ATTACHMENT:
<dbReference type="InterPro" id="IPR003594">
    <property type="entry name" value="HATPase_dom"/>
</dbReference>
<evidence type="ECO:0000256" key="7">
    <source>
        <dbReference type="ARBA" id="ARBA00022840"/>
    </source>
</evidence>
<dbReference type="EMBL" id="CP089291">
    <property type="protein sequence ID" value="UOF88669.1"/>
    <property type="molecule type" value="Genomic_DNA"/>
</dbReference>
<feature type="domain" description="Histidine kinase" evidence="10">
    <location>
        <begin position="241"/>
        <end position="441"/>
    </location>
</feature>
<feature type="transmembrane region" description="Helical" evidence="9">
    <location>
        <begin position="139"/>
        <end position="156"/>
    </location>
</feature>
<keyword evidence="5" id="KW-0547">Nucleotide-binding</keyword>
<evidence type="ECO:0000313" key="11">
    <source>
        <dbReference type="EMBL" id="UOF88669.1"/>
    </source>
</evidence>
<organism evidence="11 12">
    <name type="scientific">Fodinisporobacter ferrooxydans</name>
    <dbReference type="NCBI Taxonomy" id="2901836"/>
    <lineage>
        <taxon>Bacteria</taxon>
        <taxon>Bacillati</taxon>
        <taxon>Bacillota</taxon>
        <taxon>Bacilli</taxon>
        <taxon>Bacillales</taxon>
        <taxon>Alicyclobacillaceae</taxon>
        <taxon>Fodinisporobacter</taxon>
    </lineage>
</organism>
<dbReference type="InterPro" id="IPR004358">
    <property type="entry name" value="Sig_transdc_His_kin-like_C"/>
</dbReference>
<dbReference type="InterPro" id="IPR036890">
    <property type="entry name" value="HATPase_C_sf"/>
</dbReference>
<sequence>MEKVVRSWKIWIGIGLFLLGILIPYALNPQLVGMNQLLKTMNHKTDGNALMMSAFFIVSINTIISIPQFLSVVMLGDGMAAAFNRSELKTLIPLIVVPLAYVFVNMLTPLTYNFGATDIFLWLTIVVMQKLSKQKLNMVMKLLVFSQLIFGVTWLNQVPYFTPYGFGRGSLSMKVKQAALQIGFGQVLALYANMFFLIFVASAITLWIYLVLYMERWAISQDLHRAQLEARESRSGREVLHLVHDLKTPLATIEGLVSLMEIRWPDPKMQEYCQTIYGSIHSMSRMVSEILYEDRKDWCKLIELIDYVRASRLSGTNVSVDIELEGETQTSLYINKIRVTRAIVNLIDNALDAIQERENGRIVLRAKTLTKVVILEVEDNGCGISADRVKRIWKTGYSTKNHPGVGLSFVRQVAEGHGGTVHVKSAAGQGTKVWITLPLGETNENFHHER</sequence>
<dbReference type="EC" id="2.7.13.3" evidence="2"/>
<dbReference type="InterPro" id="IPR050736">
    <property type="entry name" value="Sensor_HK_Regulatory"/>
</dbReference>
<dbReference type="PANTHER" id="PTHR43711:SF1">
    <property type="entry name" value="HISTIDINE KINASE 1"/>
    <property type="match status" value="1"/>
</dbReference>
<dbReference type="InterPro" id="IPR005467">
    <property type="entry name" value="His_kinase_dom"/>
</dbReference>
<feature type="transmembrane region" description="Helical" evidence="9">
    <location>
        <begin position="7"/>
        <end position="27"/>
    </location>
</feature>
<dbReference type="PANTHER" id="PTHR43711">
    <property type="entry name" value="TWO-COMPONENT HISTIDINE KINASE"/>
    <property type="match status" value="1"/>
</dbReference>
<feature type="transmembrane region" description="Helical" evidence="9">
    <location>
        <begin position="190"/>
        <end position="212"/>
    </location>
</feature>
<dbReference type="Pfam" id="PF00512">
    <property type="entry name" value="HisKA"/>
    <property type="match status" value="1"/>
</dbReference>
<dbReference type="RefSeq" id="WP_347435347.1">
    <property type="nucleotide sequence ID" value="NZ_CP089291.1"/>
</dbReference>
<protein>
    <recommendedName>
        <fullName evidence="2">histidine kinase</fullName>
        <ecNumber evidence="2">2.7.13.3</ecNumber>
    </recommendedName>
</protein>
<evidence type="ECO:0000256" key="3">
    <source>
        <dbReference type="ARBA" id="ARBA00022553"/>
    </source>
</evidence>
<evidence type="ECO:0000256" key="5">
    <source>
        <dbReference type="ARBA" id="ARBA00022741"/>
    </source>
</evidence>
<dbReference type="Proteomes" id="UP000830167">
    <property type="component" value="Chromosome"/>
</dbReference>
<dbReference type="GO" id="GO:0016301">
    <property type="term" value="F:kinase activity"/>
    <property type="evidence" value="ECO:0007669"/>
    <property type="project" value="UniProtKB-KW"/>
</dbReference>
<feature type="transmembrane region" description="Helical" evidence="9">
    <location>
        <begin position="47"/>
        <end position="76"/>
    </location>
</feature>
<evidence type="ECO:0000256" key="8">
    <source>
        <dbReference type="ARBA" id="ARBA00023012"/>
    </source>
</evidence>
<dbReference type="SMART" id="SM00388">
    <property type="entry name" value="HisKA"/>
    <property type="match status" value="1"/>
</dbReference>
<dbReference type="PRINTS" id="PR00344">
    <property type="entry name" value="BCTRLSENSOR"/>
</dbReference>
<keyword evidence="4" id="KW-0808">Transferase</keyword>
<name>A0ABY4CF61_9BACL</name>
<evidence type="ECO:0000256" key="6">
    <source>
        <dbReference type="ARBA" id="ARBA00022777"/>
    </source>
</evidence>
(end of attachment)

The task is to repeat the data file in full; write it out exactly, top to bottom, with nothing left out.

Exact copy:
<dbReference type="InterPro" id="IPR003594">
    <property type="entry name" value="HATPase_dom"/>
</dbReference>
<evidence type="ECO:0000256" key="7">
    <source>
        <dbReference type="ARBA" id="ARBA00022840"/>
    </source>
</evidence>
<dbReference type="EMBL" id="CP089291">
    <property type="protein sequence ID" value="UOF88669.1"/>
    <property type="molecule type" value="Genomic_DNA"/>
</dbReference>
<feature type="domain" description="Histidine kinase" evidence="10">
    <location>
        <begin position="241"/>
        <end position="441"/>
    </location>
</feature>
<feature type="transmembrane region" description="Helical" evidence="9">
    <location>
        <begin position="139"/>
        <end position="156"/>
    </location>
</feature>
<keyword evidence="5" id="KW-0547">Nucleotide-binding</keyword>
<evidence type="ECO:0000313" key="11">
    <source>
        <dbReference type="EMBL" id="UOF88669.1"/>
    </source>
</evidence>
<organism evidence="11 12">
    <name type="scientific">Fodinisporobacter ferrooxydans</name>
    <dbReference type="NCBI Taxonomy" id="2901836"/>
    <lineage>
        <taxon>Bacteria</taxon>
        <taxon>Bacillati</taxon>
        <taxon>Bacillota</taxon>
        <taxon>Bacilli</taxon>
        <taxon>Bacillales</taxon>
        <taxon>Alicyclobacillaceae</taxon>
        <taxon>Fodinisporobacter</taxon>
    </lineage>
</organism>
<dbReference type="InterPro" id="IPR004358">
    <property type="entry name" value="Sig_transdc_His_kin-like_C"/>
</dbReference>
<dbReference type="InterPro" id="IPR036890">
    <property type="entry name" value="HATPase_C_sf"/>
</dbReference>
<sequence>MEKVVRSWKIWIGIGLFLLGILIPYALNPQLVGMNQLLKTMNHKTDGNALMMSAFFIVSINTIISIPQFLSVVMLGDGMAAAFNRSELKTLIPLIVVPLAYVFVNMLTPLTYNFGATDIFLWLTIVVMQKLSKQKLNMVMKLLVFSQLIFGVTWLNQVPYFTPYGFGRGSLSMKVKQAALQIGFGQVLALYANMFFLIFVASAITLWIYLVLYMERWAISQDLHRAQLEARESRSGREVLHLVHDLKTPLATIEGLVSLMEIRWPDPKMQEYCQTIYGSIHSMSRMVSEILYEDRKDWCKLIELIDYVRASRLSGTNVSVDIELEGETQTSLYINKIRVTRAIVNLIDNALDAIQERENGRIVLRAKTLTKVVILEVEDNGCGISADRVKRIWKTGYSTKNHPGVGLSFVRQVAEGHGGTVHVKSAAGQGTKVWITLPLGETNENFHHER</sequence>
<dbReference type="EC" id="2.7.13.3" evidence="2"/>
<dbReference type="InterPro" id="IPR050736">
    <property type="entry name" value="Sensor_HK_Regulatory"/>
</dbReference>
<dbReference type="PANTHER" id="PTHR43711:SF1">
    <property type="entry name" value="HISTIDINE KINASE 1"/>
    <property type="match status" value="1"/>
</dbReference>
<dbReference type="InterPro" id="IPR005467">
    <property type="entry name" value="His_kinase_dom"/>
</dbReference>
<feature type="transmembrane region" description="Helical" evidence="9">
    <location>
        <begin position="7"/>
        <end position="27"/>
    </location>
</feature>
<dbReference type="PANTHER" id="PTHR43711">
    <property type="entry name" value="TWO-COMPONENT HISTIDINE KINASE"/>
    <property type="match status" value="1"/>
</dbReference>
<feature type="transmembrane region" description="Helical" evidence="9">
    <location>
        <begin position="190"/>
        <end position="212"/>
    </location>
</feature>
<dbReference type="Pfam" id="PF00512">
    <property type="entry name" value="HisKA"/>
    <property type="match status" value="1"/>
</dbReference>
<dbReference type="RefSeq" id="WP_347435347.1">
    <property type="nucleotide sequence ID" value="NZ_CP089291.1"/>
</dbReference>
<protein>
    <recommendedName>
        <fullName evidence="2">histidine kinase</fullName>
        <ecNumber evidence="2">2.7.13.3</ecNumber>
    </recommendedName>
</protein>
<evidence type="ECO:0000256" key="3">
    <source>
        <dbReference type="ARBA" id="ARBA00022553"/>
    </source>
</evidence>
<evidence type="ECO:0000256" key="5">
    <source>
        <dbReference type="ARBA" id="ARBA00022741"/>
    </source>
</evidence>
<dbReference type="Proteomes" id="UP000830167">
    <property type="component" value="Chromosome"/>
</dbReference>
<dbReference type="GO" id="GO:0016301">
    <property type="term" value="F:kinase activity"/>
    <property type="evidence" value="ECO:0007669"/>
    <property type="project" value="UniProtKB-KW"/>
</dbReference>
<feature type="transmembrane region" description="Helical" evidence="9">
    <location>
        <begin position="47"/>
        <end position="76"/>
    </location>
</feature>
<evidence type="ECO:0000256" key="8">
    <source>
        <dbReference type="ARBA" id="ARBA00023012"/>
    </source>
</evidence>
<dbReference type="SMART" id="SM00388">
    <property type="entry name" value="HisKA"/>
    <property type="match status" value="1"/>
</dbReference>
<dbReference type="PRINTS" id="PR00344">
    <property type="entry name" value="BCTRLSENSOR"/>
</dbReference>
<keyword evidence="4" id="KW-0808">Transferase</keyword>
<name>A0ABY4CF61_9BACL</name>
<evidence type="ECO:0000256" key="6">
    <source>
        <dbReference type="ARBA" id="ARBA00022777"/>
    </source>
</evidence>